We originally granted certiorari in this legal malpractice case to review rulings by the Court of Appeals concerning proximate cause and expert opinion evidence as related to summary judgment. For the opinion of the Court of Appeals see Walker v. Howard, 144 Ga. App. 413 (241 SE2d 21) (1977)
. After further consideration we determined that the writ was improvidently granted and dismissed it.
The applicant for certiorari filed a motion for reconsideration, attaching a copy of a subsequent opinion of the Court of Appeals in Hughes v. Malone, 146 Ga. App. 341 (247 SE2d 107) (1978)
, which the applicant asserts is in conflict with the ruling in Walker v. Howard, supra. Thereafter we vacated the dismissal of the writ in Walker v. Howard so as to consider the apparent conflict and to reexamine the use of opinion evidence on motions for summary judgment.
The seminal case in Georgia regarding opinion evidence in summary judgment cases was Ginn v. Morgan, 225 Ga. 192 (2) (167 SE2d 393) (1969)
. In that case of first impression the court said (225 Ga. at 193-194): "Thus, we reach the solid conclusion that a summary judgment can never issue based solely upon opinion evidence." However, that case involved opinion evidence by nonexpert witnesses as to the value of land and the mental competency of the seller. That decision did not consider the differences between cases in which opinions of nonexperts are admissible (as there) versus cases in which only opinions of experts are admissible (as here), and it did not consider differences between cases in which expert opinions are admissible but not essential (as there) versus cases in which at least one expert's opinion is mandatory (as here). In other words, Ginn v. Morgan, supra, was not the type of case in which the plaintiff must produce expert opinion testimony in order to be entitled to have the case considered by a jury and to that extent it was dicta.
In the case now before us, in order for the plaintiff to recover he must produce opinion testimony of an expert witness. Berman v. Rubin, 138 Ga. App. 849
, 853 (227 SE2d 802
We hold that in those cases where the plaintiff must produce an expert's opinion in order to prevail at trial, when the defendant produces an expert's opinion in his favor on motion for summary judgment and the plaintiff fails to produce a contrary expert opinion in opposition to that motion, then there is no genuine issue to be tried by the jury and it is not error to grant summary judgment to the defendant. Anderson v. Crippen, 122 Ga. App. 27 (176 SE2d 196) (1970)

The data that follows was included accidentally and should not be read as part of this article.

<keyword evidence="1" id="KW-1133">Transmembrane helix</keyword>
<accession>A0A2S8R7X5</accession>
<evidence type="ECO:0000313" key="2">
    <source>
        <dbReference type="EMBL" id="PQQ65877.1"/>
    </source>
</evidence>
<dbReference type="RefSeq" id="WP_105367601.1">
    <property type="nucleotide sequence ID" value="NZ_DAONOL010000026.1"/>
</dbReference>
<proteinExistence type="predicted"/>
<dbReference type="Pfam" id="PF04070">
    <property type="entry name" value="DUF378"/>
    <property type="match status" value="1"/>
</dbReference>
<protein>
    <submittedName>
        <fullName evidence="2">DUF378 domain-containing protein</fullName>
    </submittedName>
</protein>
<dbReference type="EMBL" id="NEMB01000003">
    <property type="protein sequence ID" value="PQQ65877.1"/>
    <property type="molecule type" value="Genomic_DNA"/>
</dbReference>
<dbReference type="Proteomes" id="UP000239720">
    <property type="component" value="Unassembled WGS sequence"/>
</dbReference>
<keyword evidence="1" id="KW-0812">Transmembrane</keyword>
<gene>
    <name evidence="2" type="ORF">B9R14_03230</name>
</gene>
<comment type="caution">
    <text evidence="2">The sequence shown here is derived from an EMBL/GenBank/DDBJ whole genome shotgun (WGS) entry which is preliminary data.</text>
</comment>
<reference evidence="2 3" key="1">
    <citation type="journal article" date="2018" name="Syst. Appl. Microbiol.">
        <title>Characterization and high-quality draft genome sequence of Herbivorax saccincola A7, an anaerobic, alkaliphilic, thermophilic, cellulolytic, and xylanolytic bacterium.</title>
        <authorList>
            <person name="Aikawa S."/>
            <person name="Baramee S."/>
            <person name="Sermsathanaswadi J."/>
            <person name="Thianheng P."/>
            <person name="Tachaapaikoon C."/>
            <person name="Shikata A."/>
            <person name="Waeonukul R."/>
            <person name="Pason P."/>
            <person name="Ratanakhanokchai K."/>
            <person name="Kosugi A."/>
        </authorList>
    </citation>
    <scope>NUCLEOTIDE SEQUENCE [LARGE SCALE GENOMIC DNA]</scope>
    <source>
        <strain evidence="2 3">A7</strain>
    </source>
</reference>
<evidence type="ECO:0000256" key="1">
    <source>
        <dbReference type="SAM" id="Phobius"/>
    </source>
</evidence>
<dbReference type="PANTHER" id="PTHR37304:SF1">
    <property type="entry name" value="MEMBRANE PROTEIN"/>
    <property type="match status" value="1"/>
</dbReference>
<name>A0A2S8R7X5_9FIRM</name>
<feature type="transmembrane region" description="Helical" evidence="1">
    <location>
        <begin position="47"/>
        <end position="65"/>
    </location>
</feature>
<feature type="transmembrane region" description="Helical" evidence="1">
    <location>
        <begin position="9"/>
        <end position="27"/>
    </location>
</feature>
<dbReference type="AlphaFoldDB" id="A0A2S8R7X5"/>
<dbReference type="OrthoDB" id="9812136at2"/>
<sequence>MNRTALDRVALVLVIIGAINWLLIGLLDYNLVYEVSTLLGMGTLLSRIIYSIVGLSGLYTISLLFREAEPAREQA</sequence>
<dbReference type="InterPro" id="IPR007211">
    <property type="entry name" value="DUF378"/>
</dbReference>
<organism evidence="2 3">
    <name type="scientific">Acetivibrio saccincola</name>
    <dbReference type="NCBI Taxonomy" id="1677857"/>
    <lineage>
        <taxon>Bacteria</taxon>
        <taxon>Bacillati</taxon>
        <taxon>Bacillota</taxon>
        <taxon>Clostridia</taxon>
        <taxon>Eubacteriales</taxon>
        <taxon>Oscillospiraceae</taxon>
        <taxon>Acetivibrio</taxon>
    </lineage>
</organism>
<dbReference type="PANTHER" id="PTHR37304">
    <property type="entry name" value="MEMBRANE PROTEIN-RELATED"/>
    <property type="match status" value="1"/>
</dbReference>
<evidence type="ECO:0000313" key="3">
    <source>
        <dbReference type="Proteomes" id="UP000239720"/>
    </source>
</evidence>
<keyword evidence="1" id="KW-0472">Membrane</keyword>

; Dickerson v. Hulsey, 138 Ga. App. 108 (225 SE2d 464) (1976)
Ginn v. Morgan, supra, and its progeny continue to be correct insofar as nonexpert opinion cases are concerned and insofar as motions for summary judgment in favor of plaintiffs are concerned.
NICHOLS, Chief Justice, concurring specially.
I concur specially because, in my opinion, the losses sustained by the Walkers were not proximately caused by the breach of any duty owed to them by their attorney, Mr. Howard.
I would reverse the judgment of the Court of Appeals and would affirm the judgment of the trial court because, in my opinion, the trial court correctly took the issue of proximate cause from the jury and decided it in favor of the defendant as a matter of law.
The relevant facts are these: Mr. Howard, a practicing attorney at law, was employed by the Walkers to attend the closing of the sale of their business. During the closing, the purchasers presented to the Walkers an instrument drawn on a purported bank in Nassau, Bahamas, in lieu of the instrument drawn on an Atlanta bank that the Walkers contractually were entitled to receive. Although Howard emphatically denies that he said anything to this effect, I must assume for purposes of the motion that he told the Walkers then and there that, in his opinion, the Nassau bank instrument was "as good as gold." The Walkers maintain that had Howard warned them of legal defects appearing on the face of the instrument, they would not have accepted it in lieu of the Atlanta bank instrument. Howard maintains that the Nassau bank instrument is not subject to any legal defects ascertainable from its face. Regardless, however, of who should prevail on that issue, it remains the undisputed fact that the Walkers were unable to collect on the Nassau bank instrument because no such bank was in existence, not because of any alleged legal defect appearing on the face of the instrument. Thus, even if one were to assume, arguendo, that Howard was negligent in the performance of his obligation as a practicing attorney to review the instrument with due care for the purpose of determining whether or not it was subject to legal defects or objections appearing on its face, which assumption I do not make, then, nonetheless, the trial court should have ruled in his favor as a matter of law because the proximate cause of the Walkers' financial losses was the nonexistence of the bank, not the legal defects, if any, appearing on the face of the instrument.